OOP. Inheritance

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This topic contains 0 replies, has 1 voice, and was last updated by  Васильев Владимир Сергеевич 2 weeks, 4 days ago.

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  • #4086

    Inheritance is a way to extend the existing functionality of data types by creating new ones on their base.

    For example, these can be types that are defined as a part of library.

    There is a rule which claims: never change something that works, so adding new functions to existing classes is a bad idea. To write it all over again from scratch is also a bad idea, because a part of the required functionality is already implemented. It should only be extended according to new requirements.

    For example, we have a class named Clock. Its functionality is very simple: it allows us to set and check the current time whenever we need:

    class Clock
    {
       DateTime current_Time;
       public void SetTime()
       {
          current_Time = DateTime.Now;
    
       }
       public void SetTime(DateTime dt)
       {
         //...
      } 
       public DateTime CheckCurrentTime()
      {   
         //...
       }
       public void PrintCurrentTime()
       {
          //...
       }
    }

    This is how we are testing its functionality: we create an instance of a class Clock, set current time with the appropriate method and then print it to console in the required format.

      class Program
        {
            static void Main()
            {
                Clock clock = new Clock();
                clock.SetTime();
                Console.WriteLine( clock.CheckCurrentTime().ToString("T"));
            }
        }

    Let’s assume that for a while we have been using this class, and we were totally satisfied with its functionality. But after some time we suddenly discover that in some cases we need more functionality than our class provides. What we need now is to set the time of alarm, to give a signal, to start and stop it. But in other cases what we need is just a normal clock.

    What should we do? Add missing methods to a class Clock? Bad idea.

    Create a new class and duplicate functionality of a simple clock class and add what we are missing? No.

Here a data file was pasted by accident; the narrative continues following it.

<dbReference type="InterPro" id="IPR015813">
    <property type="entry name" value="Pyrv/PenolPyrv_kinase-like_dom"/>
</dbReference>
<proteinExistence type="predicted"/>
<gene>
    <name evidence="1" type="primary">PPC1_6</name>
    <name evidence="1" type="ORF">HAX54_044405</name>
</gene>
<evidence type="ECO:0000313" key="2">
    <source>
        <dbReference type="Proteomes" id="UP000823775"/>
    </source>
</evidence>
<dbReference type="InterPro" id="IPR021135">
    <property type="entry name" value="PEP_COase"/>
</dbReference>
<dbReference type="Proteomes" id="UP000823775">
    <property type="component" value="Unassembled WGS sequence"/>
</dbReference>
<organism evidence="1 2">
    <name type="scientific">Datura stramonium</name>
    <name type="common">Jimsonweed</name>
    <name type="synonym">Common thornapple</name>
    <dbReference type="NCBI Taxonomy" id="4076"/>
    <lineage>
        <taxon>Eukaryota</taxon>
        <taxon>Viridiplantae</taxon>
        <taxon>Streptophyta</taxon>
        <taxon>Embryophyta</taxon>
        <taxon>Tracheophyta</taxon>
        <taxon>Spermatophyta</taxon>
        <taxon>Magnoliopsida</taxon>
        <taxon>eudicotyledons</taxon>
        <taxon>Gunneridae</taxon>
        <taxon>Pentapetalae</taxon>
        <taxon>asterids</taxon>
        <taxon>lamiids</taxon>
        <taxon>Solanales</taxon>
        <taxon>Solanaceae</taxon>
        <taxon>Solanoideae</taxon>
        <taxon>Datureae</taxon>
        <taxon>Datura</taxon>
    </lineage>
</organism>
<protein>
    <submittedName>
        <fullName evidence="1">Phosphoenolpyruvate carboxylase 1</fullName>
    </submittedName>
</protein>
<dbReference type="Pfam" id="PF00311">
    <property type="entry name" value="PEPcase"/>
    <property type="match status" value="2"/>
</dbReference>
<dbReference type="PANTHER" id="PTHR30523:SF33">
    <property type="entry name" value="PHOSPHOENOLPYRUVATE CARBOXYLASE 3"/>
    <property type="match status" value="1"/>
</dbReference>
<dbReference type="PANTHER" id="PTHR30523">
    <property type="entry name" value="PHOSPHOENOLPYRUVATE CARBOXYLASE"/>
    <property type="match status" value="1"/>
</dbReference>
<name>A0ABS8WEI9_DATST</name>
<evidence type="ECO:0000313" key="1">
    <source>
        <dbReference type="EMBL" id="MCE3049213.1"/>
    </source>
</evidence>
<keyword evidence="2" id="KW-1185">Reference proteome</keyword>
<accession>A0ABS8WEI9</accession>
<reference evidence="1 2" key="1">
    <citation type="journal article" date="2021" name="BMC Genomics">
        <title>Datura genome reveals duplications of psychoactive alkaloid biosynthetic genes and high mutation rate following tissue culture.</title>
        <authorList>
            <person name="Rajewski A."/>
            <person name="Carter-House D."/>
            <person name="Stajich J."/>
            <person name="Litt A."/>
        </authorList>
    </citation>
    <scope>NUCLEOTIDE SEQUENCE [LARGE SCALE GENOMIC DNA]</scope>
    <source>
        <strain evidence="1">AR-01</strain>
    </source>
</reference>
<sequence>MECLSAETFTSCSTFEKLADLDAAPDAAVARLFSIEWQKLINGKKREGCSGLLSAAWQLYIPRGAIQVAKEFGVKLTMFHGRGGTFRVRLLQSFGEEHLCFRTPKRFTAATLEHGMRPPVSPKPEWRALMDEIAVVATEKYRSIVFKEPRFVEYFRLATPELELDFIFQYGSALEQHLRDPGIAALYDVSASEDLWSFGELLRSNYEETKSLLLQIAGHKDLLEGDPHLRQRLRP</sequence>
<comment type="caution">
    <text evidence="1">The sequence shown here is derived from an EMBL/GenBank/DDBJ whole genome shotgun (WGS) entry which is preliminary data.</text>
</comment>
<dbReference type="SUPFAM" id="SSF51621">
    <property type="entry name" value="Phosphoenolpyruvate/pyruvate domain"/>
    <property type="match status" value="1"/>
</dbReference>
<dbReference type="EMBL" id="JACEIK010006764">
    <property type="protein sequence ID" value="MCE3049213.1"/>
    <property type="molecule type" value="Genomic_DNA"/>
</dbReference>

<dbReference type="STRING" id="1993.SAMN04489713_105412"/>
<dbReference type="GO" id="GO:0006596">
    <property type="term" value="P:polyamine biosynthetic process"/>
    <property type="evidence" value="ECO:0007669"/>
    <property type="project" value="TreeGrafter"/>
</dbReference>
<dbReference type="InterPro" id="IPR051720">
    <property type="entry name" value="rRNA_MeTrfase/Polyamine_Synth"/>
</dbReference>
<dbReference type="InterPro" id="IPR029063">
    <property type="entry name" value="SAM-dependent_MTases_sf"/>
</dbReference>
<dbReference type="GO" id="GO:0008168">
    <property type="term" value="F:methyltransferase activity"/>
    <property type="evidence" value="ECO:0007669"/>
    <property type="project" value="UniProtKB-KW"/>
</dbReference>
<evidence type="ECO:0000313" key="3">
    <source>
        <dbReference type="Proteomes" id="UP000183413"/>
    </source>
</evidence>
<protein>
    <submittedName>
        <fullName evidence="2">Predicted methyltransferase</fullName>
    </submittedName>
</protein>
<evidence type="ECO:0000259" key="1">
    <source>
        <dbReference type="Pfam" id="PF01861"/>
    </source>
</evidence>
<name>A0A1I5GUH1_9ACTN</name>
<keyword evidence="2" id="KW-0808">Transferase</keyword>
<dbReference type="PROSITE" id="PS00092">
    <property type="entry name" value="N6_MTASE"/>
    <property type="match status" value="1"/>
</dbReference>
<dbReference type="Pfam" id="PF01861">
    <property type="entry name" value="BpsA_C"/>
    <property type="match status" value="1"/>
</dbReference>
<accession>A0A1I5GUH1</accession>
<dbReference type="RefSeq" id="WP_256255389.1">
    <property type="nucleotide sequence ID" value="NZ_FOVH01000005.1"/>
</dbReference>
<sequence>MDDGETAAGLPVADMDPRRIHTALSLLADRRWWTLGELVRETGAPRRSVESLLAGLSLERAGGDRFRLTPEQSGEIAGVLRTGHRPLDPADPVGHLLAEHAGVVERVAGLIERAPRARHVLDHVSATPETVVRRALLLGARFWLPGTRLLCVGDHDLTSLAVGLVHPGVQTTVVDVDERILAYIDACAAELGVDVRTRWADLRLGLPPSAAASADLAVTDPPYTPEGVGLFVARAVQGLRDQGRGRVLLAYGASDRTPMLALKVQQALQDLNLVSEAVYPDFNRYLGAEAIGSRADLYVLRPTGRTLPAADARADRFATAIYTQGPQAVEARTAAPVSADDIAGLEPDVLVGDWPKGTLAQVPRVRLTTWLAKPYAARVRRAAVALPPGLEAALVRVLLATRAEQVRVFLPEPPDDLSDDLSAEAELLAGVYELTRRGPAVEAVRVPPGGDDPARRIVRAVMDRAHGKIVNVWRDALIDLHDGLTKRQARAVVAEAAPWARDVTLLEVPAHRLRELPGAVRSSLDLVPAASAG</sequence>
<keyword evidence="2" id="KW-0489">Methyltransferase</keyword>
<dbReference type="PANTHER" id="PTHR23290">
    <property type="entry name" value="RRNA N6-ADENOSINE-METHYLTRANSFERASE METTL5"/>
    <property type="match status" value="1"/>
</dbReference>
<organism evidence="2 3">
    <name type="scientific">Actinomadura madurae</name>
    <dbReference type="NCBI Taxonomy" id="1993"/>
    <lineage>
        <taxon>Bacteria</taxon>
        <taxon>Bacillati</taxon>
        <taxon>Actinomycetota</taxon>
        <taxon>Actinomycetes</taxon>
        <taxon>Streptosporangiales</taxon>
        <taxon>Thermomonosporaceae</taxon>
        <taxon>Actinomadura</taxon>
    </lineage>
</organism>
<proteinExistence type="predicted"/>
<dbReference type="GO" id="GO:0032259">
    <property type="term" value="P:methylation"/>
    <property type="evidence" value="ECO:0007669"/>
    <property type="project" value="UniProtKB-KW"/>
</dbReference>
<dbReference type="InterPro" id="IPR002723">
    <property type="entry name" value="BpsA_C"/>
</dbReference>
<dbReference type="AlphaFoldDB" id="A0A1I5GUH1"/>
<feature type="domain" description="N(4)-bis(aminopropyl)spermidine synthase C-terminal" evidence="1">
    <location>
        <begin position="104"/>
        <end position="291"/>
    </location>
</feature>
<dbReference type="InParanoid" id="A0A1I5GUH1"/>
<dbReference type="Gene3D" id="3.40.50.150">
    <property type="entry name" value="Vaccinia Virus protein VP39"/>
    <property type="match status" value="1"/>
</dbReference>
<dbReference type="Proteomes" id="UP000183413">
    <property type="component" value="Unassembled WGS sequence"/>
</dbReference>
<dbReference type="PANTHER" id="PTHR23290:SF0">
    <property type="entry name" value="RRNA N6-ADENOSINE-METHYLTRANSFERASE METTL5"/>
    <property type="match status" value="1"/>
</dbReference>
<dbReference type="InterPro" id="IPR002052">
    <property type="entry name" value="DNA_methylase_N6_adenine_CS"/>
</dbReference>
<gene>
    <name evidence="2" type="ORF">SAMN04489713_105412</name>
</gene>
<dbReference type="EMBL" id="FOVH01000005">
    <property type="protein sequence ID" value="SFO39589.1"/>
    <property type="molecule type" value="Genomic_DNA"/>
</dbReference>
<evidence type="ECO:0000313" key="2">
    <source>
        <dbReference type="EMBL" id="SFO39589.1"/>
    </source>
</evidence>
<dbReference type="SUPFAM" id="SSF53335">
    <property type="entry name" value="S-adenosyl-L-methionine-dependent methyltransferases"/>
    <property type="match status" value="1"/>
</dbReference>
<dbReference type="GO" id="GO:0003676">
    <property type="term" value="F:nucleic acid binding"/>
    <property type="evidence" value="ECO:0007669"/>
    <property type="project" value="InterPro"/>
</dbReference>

The solution is to create a new class AlarmClock which will inherit the existing functionality of class Clock , and add the missing functionality to the new child class. After that we can use it in those cases when we need not just a clock but an alarm clock.

    This is how our new inherited class will look like:

        class AlarmClock: Clock
        {
            //required alarm time
            DateTime alarmTime;
            //defines if the class is working as an alarm clock
            bool is_active;      
            public void SetAlarmTime(DateTime dt)
            {
              //...
                alarmTime = dt;
            }  
            void DoAlarm()
            {
               //...
                StopAlarm();
            }    
            public void StartAlarm()
            {
                is_active = true;
                Console.WriteLine("AlarmClock started");
                //...      
            }   
            void StopAlarm()
            {
                //...
                is_active = false;
                Console.WriteLine("AlarmClock stopped");
            }
        }

    Now let’s test how it works:

    class Program
    {
       static void Main()
       {
          AlarmClock aclock = new AlarmClock();
          //calling base class method
          //setting current time
          aclock.SetTime();
          //checking current time
          Console.WriteLine(aclock.CheckCurrentTime().ToString("T"));
          //calling method of inherited class
          aclock.SetAlarmTime(DateTime.Now.AddMinutes(10));
          aclock.StartAlarm();
          Console.ReadKey();
       }
    }

    Now we have 2 classes. A Parent class – Clock and the one derived from it – AlarmClock. The advantage of inheritance is that the derived type has a functionality of its parent class as well as its own, and there is no duplication in the code. As a result we have 2 full-fledged classes, and each of them can be used in appropriate situations.

    We shall make a conclusion by saying that the AlarmClock class INHERITS the functionality of its base class Clock.

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